watermelon quilt blok tote bag
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Watermelon Block Tote Bag

Watermelon Block Tote with Quilting & Appliqué

finished watermelon tote on table with sunglasses

A Watermelon Block Tote is a take on the ever-popular “quilt block on a denim jacket” trend that’s taking the crafting world by storm. This trend is awesome because it allows you to make a super intricate block (and ONLY one!) and display it for all to see. But sometimes a simpler block is also just as fun to create and display, and a readymade tote bag does the trick. Plus, it’s National Watermelon Day! So we’re making a Watermelon Block Tote to show our love for this sticky sweet treat.


Watermelon Block Tote Supplies


Cut the pieces needed for one Watermelon Block, according to the pattern. If using the featured pattern by SuzyQuilts, there are two block styles to choose from. One Watermelon Block has two rind pieces and one has one rind piece (featured in this tutorial).

TIP: Learn more about SuzyQuilts on our Podcast, Why I Sew!

Also, cut enough 2″-wide border strips for the Block measurements.

From the binding print, cut 1″-wide strips. (This is a VERY narrow binding when folded in half. If you’re a beginner, cut 2″-wide binding strips to make things easier to manage (and miter).

Watermelon block pieces

Construct one Watermelon Block according to the pattern directions. Don’t be afraid of the curved seams! The instructions within the featured pattern make it very easy to follow. Remember – you only have to make ONE of these!

After piecing is complete, press the Watermelon Block flat; trim to 7 ½” square.

press finished watermelon block flat

Add the borders, beginning along the side edges and then the upper and lower edges.

add border pieces

Press the seams flat.

press seams of watermelon block


Cut a piece of batting to match the Watermelon Block dimensions.

Place the Watermelon Block right side up over the batting, using Sulky KK 2000™ Temporary Spray Adhesive to secure.

create quilt sandwich for the block

Plot the quilting lines. For the featured block, draw 1/2″-wide straight vertical lines across the block, using a removable fabric marker. Only mark on the border fabrics; leave the Watermelon motif free of quilting.

plotting quilting lines

Quilt along the lines, using thread that matches the border fabric.

quilting along lines

Thread the needle with thread that matches the rind(s) section. Stitch just inside the rind perimeter.

Then, thread the needle with thread that matches the watermelon fabric. Stitch just inside the watermelon section.

When the quilting is complete, trim the Watermelon Block so all edges are even.

trim block evenly

Then, remove the fabric marker, following the manufacturer’s instructions.

remove fabric marker


If needed, piece together the binding strip short ends to have one long strip. Fold one short end of the binding strip 1/2″ toward the wrong side; press. Then, press the binding strip in half lengthwise with wrong sides together. (I like using a wool pressing mat and mini Oliso iron for projects like this.)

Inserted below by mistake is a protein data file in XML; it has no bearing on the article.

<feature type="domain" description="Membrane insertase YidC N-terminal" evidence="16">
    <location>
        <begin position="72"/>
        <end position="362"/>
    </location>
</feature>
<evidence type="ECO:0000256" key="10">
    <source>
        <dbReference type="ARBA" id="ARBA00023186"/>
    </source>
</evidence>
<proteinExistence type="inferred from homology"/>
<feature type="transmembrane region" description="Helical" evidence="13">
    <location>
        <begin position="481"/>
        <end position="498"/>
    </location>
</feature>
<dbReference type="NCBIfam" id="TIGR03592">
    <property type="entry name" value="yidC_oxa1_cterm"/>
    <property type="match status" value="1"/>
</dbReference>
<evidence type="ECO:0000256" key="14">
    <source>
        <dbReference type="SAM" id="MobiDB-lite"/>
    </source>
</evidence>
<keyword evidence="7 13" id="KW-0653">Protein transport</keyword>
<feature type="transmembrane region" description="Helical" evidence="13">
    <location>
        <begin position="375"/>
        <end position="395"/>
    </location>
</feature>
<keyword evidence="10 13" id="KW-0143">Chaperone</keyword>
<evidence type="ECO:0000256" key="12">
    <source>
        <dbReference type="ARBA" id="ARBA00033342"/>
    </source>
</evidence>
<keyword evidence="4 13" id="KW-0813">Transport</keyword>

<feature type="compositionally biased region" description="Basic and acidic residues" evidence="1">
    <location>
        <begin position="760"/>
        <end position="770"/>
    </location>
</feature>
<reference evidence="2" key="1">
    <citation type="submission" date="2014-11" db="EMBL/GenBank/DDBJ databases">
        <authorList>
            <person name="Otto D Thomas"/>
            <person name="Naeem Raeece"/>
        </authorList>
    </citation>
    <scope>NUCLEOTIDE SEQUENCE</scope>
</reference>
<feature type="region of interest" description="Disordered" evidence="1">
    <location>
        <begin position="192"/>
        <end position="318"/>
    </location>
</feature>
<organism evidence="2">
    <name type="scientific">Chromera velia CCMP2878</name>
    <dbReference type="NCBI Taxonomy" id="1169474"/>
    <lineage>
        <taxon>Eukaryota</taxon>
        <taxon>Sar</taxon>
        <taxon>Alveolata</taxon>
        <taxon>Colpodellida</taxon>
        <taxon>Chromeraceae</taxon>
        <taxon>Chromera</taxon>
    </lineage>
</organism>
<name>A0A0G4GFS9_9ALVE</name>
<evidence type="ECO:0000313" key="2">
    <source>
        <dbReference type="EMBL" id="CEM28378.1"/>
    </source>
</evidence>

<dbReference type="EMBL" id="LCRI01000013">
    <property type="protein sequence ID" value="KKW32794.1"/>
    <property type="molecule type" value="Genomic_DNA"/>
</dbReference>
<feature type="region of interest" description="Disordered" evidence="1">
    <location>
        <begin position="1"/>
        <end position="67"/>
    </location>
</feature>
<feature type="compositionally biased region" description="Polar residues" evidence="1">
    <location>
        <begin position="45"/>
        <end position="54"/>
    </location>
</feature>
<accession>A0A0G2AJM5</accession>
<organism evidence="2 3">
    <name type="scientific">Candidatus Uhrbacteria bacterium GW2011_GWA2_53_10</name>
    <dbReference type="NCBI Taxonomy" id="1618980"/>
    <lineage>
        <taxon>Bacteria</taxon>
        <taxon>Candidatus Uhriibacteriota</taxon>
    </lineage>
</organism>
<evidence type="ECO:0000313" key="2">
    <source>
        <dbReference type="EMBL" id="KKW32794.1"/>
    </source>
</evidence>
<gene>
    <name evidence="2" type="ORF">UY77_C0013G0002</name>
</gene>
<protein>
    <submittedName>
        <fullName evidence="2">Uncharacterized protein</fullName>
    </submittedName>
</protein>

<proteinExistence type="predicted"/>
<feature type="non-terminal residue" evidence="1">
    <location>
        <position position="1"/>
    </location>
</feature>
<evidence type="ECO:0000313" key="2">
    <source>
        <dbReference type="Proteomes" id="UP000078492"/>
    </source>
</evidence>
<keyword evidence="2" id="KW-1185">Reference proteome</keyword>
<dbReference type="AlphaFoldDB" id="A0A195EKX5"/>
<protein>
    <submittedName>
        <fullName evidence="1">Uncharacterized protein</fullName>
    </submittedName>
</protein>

pressing binding

Place the folded binding end along the Block lower edge; clip in place.

clip binding in place

Miter the corners by folding the strip at an angle, up over itself.

mitering corners

Then, fold the binding over the diagonal foldline to align the raw edge with the adjacent block edge; clip.

continue binding block

Continue clipping the binding in place. At the binding end, leave at least 5″ unsewn.

leave ends of binding unsewn


Stitch the binding to the Watermelon Block edge, beginning and ending about 3″ from the binding ends.

Insert the binding end inside the binding beginning fold. Trim the binding end so it extends beyond the binding beginning (folded end) at least 1″.

overlapping binding beginning

Then, finish clipping the binding to secure.

last binding clip for watermelon block

Finish stitching the binding.

Then, press the binding toward the right side, making sure the corners and edges are flat.

pressing binding


Cut a piece of Sulky Perfect Appliqué Fusible Web to the final Watermelon Block dimensions. Fuse the Perfect Appliqué to the Block wrong side, following the manufacturer’s instructions.

Next, remove the paper backing from the fusible web.

remove fusible web paper backing

Center the Watermelon Block right side up on the tote front, where desired.

center block on tote

When satisfied with the placement, fuse the Block in place.

fuse block in place on tote

Then, remove the accessory tray from the machine to engage the free-arm. This makes it easier to access the tote for stitching.

engage the freearm of sewing machine

Thread the needle with a thread color that matches or coordinates with the binding fabric.

Edgestitch the binding to the tote.

edgestitch binding in place

To access the tote lower edge, you may need to turn the tote wrong side out a bit. This is why there is fusible web holding the entire block in place while you sew.

maneuver tote for stitching

Trim any thread tails, and then press the tote if needed to remove any wrinkles.

finished watermelon tote on red chair

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I am the Director of Content for Sulky of America. The former Editor in Chief of Sew News and Creative Machine Embroidery magazines, I hosted Sew it All TV on PBS for nine seasons. I've appeared on It's Sew Easy on PBS, DIY Network's Uncommon Threads, Hallmark's Marie Osmond Show, MacPhee Workshop and more! Come sew with me!

One Comment

  • kathy

    You can add a backing to the quilt block before sewing on the binding. Sew the finished block to the tote, leaving the top edge unsewn and you would have an outside pocket for your tote.